If you know anything about how the macro beer industry operates, you know there's a lot of humor there. You essentially have a few major brands hawking beers that few consumers can tell apart in a taste test. Because the products are so similar, companies go after customers largely with images and price points.
|Current Coors Light marketing|
In his book, Silver Bullets: A Soldier's Story of How Coors Bombed in the Beer Wars, Robert Burgess unveils hilarious stories of how stupidity, greed and incompetence damaged the Coors brand during the 1980s. Burgess was a Coors market researcher at the time, with first-hand knowledge of botched product launches and stiffed marketing campaigns.
Silver Bullets is worth a read. One of the things Burgess does is attach funny names to characters and entities. Big Wig, Captain Kangaroo, Cowboy, The Schlitz Mafia, The General, Rod Sterling and The Force (Coors' sales division) are substituted for actual people and groups. Good stuff.
Shucks...I better get to the point before I finish my Coors Light...time sure flies when you've got a fine beverage in yer hand. (Yeah, I'm kidding.)
|That's a big ten-four|
A little background. Some of you may be old enough to remember when Coors Banquet was a highly sought-after brand. Ever seen Smokey and the Bandit? All about Coors. The Bandit and the Snowman were trying to smuggle a truckload of Coors across several states. See, you couldn't get Coors in many states back then...which promoted hoarding and smuggling.
In those days, Coors invested heavily to make sure its beer was kept cold from the time it was brewed until it was consumed. The company insisted that distributors invest serious dollars in refrigerated trailers and coolers if they wanted to sell Coors. They didn't like it, but what could they do?
Of course, no one kept track of how often Coors wound up in non-refrigerated storage rooms once it was delivered to retailers. But never mind. Coors got tremendous mileage out of the cold transport and storage con. "Coors is better because we keep it cold from the time its brewed until it gets to you." Sure thing.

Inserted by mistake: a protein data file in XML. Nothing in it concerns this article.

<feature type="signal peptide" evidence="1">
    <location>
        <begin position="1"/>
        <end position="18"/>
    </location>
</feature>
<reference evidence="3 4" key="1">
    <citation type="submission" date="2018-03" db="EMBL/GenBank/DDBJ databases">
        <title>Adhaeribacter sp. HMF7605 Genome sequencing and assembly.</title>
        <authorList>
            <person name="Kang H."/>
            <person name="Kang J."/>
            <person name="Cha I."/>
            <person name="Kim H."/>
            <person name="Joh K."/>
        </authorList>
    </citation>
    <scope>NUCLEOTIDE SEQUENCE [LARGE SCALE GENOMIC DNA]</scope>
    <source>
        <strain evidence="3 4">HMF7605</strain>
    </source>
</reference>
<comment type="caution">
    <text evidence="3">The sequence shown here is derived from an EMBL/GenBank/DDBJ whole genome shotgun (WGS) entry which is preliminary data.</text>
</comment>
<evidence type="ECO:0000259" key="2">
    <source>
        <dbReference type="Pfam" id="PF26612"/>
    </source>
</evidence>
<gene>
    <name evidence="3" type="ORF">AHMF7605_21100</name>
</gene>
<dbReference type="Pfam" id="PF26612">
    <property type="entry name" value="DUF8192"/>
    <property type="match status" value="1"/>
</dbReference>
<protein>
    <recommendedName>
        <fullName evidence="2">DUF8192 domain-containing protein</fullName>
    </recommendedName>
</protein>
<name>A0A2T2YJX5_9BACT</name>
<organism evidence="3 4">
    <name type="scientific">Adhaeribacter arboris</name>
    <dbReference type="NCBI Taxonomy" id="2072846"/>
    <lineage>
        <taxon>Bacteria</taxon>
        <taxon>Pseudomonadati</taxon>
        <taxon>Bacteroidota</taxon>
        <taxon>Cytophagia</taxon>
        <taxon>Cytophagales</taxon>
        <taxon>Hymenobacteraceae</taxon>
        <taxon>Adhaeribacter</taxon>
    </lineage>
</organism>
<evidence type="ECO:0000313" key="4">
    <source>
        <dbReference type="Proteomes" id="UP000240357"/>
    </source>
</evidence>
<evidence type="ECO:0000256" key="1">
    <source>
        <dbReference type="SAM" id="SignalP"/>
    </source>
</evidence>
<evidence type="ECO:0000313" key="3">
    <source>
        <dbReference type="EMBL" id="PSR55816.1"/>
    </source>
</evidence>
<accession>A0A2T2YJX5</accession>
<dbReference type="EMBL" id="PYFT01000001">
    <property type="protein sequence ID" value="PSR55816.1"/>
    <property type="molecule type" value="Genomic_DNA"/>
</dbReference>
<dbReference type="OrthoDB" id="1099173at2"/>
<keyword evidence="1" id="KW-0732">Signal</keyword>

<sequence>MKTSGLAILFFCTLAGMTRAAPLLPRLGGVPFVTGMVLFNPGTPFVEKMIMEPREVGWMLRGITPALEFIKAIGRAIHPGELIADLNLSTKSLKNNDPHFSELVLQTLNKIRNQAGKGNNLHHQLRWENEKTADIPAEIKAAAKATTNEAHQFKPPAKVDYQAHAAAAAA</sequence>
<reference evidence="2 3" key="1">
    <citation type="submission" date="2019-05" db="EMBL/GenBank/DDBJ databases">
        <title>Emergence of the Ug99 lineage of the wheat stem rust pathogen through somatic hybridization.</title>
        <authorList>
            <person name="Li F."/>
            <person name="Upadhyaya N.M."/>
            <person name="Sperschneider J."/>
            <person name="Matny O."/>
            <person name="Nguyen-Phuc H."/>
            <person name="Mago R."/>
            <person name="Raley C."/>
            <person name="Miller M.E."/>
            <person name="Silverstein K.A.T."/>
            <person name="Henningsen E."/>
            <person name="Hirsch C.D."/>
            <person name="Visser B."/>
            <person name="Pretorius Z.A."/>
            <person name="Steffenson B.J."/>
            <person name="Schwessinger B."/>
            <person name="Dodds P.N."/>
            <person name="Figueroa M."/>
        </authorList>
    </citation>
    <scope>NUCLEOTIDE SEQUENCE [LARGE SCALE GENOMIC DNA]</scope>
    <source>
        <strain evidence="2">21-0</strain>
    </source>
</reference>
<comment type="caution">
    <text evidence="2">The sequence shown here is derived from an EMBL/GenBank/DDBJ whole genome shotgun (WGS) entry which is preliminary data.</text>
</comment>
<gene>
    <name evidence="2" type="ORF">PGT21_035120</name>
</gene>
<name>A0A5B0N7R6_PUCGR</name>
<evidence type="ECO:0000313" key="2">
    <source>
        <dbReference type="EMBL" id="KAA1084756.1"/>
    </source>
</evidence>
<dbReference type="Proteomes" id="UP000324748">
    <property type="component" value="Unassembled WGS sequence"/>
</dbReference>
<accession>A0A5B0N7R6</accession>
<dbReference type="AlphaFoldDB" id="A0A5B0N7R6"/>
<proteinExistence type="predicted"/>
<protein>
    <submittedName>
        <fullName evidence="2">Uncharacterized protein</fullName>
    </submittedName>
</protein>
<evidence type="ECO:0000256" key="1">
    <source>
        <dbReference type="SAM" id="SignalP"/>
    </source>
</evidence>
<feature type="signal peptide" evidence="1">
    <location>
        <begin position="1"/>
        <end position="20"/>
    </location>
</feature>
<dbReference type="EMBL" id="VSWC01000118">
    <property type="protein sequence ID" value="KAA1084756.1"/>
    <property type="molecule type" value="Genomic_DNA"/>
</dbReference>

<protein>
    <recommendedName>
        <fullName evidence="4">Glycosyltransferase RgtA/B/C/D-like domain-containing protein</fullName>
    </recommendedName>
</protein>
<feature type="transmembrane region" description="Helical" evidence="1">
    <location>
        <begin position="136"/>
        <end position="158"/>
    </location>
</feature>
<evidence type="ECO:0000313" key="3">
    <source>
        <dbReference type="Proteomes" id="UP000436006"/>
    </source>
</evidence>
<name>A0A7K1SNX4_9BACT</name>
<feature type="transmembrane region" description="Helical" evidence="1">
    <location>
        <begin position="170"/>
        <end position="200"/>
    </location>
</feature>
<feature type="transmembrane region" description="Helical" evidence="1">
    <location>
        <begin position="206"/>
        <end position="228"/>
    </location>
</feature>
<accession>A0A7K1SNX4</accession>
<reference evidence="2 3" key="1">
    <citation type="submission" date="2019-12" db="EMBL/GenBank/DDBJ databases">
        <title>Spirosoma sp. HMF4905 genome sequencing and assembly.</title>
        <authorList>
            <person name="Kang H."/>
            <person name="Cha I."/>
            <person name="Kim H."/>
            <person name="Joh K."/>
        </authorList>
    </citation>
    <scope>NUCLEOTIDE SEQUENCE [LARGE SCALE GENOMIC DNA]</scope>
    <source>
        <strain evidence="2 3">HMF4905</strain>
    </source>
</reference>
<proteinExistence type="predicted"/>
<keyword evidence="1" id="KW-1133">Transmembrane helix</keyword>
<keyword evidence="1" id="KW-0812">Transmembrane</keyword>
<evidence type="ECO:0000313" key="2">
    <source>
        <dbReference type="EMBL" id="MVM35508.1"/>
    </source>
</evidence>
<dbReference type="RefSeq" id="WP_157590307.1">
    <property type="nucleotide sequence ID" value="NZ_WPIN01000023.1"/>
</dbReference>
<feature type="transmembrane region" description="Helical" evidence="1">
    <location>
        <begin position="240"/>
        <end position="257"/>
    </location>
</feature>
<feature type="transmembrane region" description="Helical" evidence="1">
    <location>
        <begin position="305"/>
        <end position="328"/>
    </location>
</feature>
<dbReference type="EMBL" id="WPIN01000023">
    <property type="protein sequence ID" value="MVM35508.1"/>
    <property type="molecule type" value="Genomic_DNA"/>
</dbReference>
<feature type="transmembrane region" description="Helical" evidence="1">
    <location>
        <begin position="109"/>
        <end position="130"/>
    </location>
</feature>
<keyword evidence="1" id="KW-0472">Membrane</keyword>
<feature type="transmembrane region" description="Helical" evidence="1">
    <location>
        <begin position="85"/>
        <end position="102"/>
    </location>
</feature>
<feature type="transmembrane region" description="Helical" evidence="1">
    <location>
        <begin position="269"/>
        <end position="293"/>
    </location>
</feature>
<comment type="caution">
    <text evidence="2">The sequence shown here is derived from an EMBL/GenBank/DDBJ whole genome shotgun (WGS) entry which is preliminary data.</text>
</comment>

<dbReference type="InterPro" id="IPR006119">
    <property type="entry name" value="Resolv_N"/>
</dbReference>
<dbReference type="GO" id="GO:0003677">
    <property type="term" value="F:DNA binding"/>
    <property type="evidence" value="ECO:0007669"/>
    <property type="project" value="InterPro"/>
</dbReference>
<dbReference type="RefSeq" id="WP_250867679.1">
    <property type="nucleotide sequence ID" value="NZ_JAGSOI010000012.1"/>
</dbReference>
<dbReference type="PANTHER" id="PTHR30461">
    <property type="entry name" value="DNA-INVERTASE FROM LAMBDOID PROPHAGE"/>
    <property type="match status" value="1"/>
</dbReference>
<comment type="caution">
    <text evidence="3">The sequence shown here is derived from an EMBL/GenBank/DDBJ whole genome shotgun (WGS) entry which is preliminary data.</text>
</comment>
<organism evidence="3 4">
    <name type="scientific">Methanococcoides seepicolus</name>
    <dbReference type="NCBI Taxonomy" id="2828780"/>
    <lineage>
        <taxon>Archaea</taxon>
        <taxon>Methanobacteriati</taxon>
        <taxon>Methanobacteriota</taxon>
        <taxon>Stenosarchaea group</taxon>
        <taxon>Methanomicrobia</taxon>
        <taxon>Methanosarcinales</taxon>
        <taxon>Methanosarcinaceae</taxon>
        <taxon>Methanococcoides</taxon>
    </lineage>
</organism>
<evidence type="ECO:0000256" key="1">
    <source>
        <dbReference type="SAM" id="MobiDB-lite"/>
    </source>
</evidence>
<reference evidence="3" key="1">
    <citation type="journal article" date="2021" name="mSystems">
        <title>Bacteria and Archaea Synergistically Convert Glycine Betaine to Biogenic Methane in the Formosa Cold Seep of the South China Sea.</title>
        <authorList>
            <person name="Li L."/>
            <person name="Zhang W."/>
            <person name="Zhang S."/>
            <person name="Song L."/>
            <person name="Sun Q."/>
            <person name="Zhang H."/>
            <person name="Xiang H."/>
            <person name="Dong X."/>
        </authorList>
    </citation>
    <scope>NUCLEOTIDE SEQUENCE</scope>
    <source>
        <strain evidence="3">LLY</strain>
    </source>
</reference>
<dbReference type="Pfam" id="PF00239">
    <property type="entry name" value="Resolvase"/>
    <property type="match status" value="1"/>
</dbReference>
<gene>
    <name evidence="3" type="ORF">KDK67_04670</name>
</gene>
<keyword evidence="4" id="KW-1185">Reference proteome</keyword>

Fast forward to 1985. Coors sales were flat or declining when it signed former UCLA quarterback Mark Harmon as pitch man. Ruggedly good looking and just recognizable enough, Harmon appeared in natural settings dressed in casual apparel. It was all very plain spoken. "Coors is the one," he would finally say.
|Coors is the one...|
The Harmon ads were a huge hit. Sales of Coors Banquet increased slightly. But Coors Light sales exploded, increasing by 30 percent in 1985 and by 18 percent in 1986. Women were particularly enamored with the ads...People magazine named Harmon Sexiest Man Alive in 1986. The ads seemed to wash away a boatload of negative PR that had dogged the company for years. Coors had hit a home run.
It all unraveled shortly, when Harmon appeared in an ad showing cases of Coors on an unrefrigerated store shelf. A wildfire erupted. Consumers wondered if the "cold storage" claim had been a con all along. Distributors demanded to know why they had spent so lavishly on refrigerated coolers and trailers. Many wondered how Coors could have been so negligent.
Needless to say, the momentum of the Harmon campaign was lost. Sales declined. This foreshadowed more bad news for Coors, which resorted to heavy discounting to complete with better-funded Anheuser-Busch and Miller. Coors had snatched defeat from the jaws of victory.
This kind of screw-up is common in the macro industry, which spends millions every year to build brand recognition and loyalty, often unsuccessfully. When your business is based on imagery and dubious claims, as opposed to a product people can relate to based on taste and quality, it's a slippery slope.